Earlier posts in this series looked at employee engagement’s research history, defined it in behavioral and attitudinal terms, and reviewed commercial and non-commercial tools to measure the construct. Now we’ll look at the proven benefits of driving employee engagement (EE) and begin a discussion of how to increase engagement in your organization. Over the next couple of installments, we’ll complete this series with an in-depth look at employee engagement best practices.
Generally, the benefits of a highly engaged workforce fall into two categories – increased financial performance and improved employee performance and well-being. From a financial perspective, employee engagement contributes to (among other benefits) increased annual revenue, year-over-year operating income, profitability, and shareholder value. These benefits are consistent across industries, geography, and business size. Regarding employee performance and well-being benefits, Professor Robert Franks’ literature review lists the following:
“Engaged employees have fewer absences than non-engaged employees.
Engaged employees have lower turnover rates and longer retention rates than non- engaged employees.
When asked about intention to leave the organization, non-engaged employees leave at a faster rate than engaged employees.
Something called Organizational Citizenship Behavior (OCB) – which is helping behavior directed at fellow employees or workgroups and supporting the organization – is highly correlated with employee engagement…
Studies indicate that engaged employees handle stressors better than non-engaged employees, promote general health, have better physical and mental health, have lower levels of depression and anxiety, feel psychologically safe, have fewer workplace safety incidents, and have fewer workplace accidents and injuries…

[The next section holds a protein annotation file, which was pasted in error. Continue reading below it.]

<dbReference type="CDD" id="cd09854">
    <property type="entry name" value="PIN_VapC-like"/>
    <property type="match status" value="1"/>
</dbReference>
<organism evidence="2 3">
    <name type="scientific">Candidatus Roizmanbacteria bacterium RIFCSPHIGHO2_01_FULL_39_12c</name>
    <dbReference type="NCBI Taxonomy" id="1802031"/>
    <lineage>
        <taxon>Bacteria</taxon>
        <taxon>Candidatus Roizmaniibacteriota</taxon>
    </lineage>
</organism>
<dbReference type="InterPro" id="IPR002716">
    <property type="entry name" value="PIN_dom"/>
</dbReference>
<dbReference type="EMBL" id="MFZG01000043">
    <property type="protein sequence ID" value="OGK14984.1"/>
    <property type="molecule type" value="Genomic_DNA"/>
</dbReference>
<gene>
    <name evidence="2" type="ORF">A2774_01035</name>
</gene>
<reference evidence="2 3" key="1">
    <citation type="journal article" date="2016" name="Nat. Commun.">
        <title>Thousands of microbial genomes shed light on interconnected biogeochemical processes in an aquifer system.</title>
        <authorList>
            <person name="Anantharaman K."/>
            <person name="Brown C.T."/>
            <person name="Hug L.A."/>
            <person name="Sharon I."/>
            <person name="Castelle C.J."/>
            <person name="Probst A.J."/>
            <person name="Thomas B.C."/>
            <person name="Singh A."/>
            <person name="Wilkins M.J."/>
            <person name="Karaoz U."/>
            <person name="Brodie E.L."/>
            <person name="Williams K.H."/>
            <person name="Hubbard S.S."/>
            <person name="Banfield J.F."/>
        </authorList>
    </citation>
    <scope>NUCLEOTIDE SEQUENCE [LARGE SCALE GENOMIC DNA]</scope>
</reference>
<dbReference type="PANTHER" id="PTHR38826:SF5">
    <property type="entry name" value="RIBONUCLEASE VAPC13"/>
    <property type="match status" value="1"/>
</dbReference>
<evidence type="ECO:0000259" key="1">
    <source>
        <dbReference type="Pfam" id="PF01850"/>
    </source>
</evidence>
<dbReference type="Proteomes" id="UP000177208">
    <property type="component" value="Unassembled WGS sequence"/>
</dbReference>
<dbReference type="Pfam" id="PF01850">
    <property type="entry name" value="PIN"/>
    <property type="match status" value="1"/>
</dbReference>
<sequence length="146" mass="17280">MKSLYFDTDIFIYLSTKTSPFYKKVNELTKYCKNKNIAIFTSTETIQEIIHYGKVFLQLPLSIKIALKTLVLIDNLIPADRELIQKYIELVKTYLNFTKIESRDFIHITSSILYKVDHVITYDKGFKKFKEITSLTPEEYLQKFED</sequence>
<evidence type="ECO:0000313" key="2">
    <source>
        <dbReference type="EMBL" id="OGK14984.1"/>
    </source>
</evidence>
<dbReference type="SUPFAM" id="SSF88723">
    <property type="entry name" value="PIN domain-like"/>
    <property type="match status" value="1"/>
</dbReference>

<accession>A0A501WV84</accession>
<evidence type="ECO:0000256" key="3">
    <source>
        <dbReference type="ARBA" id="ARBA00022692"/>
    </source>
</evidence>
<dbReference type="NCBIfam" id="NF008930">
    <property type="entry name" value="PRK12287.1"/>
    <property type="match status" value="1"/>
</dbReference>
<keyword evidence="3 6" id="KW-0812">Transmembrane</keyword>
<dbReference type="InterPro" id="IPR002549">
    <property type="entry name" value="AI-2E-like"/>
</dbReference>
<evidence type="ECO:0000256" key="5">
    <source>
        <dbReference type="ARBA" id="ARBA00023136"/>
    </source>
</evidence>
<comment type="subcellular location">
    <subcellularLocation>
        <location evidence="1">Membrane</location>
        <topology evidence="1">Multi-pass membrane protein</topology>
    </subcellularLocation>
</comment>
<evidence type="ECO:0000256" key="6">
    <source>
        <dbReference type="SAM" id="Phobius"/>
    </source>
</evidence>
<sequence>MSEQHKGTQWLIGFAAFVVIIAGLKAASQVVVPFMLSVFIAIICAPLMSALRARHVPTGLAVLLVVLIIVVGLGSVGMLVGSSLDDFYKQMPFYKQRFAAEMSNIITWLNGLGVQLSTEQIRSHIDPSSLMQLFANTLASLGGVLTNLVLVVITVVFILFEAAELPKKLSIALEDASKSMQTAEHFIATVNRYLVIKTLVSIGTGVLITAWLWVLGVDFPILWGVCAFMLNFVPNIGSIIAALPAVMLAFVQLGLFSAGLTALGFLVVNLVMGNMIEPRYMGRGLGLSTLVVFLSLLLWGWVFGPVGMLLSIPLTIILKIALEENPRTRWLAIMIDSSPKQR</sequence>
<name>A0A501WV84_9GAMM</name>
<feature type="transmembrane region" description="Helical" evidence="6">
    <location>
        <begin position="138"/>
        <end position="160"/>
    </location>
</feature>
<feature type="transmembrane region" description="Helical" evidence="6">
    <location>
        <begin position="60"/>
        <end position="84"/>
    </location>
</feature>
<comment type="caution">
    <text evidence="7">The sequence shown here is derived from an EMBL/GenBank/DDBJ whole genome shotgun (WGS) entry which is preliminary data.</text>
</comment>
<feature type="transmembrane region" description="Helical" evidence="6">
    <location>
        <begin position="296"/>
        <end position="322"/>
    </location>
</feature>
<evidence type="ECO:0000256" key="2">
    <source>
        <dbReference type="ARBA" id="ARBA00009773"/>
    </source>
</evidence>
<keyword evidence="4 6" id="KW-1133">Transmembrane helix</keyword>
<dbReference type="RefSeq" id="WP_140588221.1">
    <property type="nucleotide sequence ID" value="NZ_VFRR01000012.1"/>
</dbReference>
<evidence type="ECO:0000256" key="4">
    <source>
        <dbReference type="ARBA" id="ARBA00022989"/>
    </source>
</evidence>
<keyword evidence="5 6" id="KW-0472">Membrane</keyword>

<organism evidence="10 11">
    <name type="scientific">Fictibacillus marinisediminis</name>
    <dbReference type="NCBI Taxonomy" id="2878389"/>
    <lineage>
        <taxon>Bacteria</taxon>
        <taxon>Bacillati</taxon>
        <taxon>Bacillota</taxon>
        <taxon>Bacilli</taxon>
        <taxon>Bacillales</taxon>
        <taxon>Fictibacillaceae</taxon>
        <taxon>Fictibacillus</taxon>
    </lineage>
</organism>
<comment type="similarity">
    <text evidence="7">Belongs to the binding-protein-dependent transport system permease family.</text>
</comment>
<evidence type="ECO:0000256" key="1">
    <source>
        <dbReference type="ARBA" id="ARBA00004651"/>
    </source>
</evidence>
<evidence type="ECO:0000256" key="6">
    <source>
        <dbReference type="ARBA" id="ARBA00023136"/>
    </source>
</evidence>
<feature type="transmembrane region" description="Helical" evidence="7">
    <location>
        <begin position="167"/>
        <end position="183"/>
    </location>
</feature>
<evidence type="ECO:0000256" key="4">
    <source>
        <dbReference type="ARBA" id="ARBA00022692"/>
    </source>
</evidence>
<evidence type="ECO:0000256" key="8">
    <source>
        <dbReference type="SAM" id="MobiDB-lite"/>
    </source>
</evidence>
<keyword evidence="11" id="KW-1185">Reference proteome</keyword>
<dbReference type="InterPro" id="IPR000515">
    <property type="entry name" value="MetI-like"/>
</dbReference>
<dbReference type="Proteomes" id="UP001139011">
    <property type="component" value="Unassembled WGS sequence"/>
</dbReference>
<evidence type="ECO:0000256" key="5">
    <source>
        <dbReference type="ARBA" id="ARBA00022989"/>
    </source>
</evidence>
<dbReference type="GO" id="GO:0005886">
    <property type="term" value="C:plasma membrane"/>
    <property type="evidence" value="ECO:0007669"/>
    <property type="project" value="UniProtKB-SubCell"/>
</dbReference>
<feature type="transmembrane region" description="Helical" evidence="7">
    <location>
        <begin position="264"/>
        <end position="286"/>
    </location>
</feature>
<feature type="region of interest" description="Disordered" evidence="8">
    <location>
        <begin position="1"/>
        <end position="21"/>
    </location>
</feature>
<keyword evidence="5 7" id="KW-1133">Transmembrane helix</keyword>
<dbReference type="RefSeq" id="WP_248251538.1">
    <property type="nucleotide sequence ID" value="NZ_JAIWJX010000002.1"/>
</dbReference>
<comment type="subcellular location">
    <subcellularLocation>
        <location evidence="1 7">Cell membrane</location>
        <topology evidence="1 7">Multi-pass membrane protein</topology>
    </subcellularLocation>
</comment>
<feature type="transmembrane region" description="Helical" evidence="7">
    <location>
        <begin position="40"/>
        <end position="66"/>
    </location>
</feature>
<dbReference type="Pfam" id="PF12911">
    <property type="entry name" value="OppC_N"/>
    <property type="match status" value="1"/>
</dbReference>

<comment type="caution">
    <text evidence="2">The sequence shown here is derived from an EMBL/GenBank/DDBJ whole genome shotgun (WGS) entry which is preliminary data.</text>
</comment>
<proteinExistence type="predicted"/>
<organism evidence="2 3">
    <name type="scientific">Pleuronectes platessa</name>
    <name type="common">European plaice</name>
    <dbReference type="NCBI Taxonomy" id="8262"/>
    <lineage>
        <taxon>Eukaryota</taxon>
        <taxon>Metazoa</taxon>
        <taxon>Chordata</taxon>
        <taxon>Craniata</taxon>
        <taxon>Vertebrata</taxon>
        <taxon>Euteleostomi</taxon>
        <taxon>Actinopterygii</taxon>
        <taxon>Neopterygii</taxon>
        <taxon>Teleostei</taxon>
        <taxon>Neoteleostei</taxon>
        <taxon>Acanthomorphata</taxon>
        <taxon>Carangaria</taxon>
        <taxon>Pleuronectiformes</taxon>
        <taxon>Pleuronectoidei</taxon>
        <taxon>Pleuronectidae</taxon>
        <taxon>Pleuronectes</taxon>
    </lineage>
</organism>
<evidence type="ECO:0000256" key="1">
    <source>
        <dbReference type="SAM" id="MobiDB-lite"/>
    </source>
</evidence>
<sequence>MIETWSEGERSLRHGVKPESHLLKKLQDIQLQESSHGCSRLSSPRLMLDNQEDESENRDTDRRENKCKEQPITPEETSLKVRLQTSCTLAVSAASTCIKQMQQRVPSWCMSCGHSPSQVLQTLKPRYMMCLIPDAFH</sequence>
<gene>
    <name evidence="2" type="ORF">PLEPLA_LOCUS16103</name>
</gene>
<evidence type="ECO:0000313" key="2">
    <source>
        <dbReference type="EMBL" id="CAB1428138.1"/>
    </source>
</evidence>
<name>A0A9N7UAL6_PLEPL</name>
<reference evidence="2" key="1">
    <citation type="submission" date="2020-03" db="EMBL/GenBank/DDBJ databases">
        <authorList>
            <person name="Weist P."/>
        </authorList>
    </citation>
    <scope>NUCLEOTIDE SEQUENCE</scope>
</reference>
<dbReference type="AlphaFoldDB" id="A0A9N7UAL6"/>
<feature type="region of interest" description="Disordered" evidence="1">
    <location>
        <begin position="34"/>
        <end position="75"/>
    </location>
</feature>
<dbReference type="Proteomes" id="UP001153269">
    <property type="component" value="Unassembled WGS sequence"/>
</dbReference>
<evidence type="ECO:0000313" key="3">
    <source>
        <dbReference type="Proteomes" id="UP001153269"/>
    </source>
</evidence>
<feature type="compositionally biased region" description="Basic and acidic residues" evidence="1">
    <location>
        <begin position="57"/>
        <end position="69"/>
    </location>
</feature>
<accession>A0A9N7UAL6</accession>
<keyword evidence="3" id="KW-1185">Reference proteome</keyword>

Employee engagement ha also shown positive relationship to customer loyalty, customer engagement, service climate, and customer experience.”
Since employee engagement looks like the best thing since sliced bread, how do we increase it in our workplaces? One of my favorite models for workplace enhancement comes from Daniel Pink’s book Drive: The Surprising Truth About What Motivates. In Drive, Daniel concludes that employee engagement is the result of three variables:
Daniel suggests autonomy is “not the rugged, go-it-alone, rely-on-nobody individualism of the American cowboy. It means acting with choice—which means we can be both autonomous and happily interdependent with others.” Based on research, Daniel suggests that we all desire autonomy over four domains: task, time, technique, and team. In essence, we want some level of choice over what, when, how, and with whom we collaborate.
Citing research on mastery, Daniel notes, “A study of 11,000 industrial scientists and engineers working at companies in the United States found that the desire for intellectual challenge—that is, the urge to master something new and engaging—was the best predictor of productivity. Scientists motivated by this intrinsic desire filed significantly more patents than those whose main motivation was money, even controlling for the amount of effort each group expended.”
Finally, Daniel reflects on the importance of purpose in employee engagement by noting, “From the moment that human beings first stared into the sky, contemplated their place in the universe, and tried to create something that bettered the world and outlasted their lives, we have been purpose seekers. ‘Purpose provides activation energy for living…evolution has had a hand in selecting people who had a sense of doing something beyond themselves.'”
Given the immense benefits of employee engagement, here are two challenge questions based on Daniel Pink’s model:
- How are you creating opportunities for autonomy concerning task, time, technique, and team?
- Would your teams say they are doing purposeful work that stretches them to learn and grow?
This week, I hope you’ll schedule a time to talk about employee engagement and your internal customer experience.
Let’s drive team member engagement by focusing on mastery, autonomy, and purpose.